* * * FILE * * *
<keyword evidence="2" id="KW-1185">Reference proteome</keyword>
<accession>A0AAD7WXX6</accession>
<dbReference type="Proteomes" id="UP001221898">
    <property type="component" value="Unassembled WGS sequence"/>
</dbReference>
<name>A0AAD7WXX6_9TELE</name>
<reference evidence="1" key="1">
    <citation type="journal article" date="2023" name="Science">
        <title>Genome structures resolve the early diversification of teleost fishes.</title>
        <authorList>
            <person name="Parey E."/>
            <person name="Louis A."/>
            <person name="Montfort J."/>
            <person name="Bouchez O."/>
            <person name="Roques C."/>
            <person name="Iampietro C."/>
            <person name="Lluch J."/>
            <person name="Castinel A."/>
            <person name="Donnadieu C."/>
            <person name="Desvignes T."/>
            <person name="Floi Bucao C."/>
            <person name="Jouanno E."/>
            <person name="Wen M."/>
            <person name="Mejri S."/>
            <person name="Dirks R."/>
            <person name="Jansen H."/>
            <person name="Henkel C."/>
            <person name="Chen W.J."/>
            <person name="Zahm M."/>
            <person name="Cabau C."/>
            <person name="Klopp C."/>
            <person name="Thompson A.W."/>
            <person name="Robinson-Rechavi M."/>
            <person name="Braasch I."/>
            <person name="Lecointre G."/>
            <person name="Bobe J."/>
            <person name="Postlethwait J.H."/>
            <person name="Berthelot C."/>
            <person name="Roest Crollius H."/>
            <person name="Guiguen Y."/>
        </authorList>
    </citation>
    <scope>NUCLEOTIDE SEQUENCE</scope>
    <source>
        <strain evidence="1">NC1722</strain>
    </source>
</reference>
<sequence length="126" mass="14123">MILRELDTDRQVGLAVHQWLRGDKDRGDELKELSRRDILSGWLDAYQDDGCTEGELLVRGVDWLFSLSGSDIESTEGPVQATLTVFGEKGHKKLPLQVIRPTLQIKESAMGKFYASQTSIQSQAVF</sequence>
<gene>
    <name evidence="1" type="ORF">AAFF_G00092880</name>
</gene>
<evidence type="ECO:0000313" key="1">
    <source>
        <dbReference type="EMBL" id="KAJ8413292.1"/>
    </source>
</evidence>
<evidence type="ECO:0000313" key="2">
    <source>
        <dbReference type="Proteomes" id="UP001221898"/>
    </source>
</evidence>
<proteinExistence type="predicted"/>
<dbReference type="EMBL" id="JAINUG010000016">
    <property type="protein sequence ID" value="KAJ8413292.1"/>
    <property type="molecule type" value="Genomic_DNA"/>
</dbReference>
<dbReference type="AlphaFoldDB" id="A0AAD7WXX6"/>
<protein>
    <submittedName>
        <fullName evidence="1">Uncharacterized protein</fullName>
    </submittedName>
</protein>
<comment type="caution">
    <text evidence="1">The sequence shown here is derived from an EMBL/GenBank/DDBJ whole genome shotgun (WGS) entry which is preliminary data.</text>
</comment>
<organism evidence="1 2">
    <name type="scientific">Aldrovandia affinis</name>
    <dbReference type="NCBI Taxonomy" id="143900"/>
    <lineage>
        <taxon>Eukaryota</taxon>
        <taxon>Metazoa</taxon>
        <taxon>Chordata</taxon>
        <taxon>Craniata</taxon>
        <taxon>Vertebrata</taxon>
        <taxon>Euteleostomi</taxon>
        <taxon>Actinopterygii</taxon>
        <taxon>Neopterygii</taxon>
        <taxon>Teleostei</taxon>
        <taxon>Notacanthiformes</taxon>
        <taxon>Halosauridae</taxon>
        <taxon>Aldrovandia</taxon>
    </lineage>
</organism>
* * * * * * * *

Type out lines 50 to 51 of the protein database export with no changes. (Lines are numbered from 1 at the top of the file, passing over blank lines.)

    <name evidence="1" type="ORF">AAFF_G00092880</name>
</gene>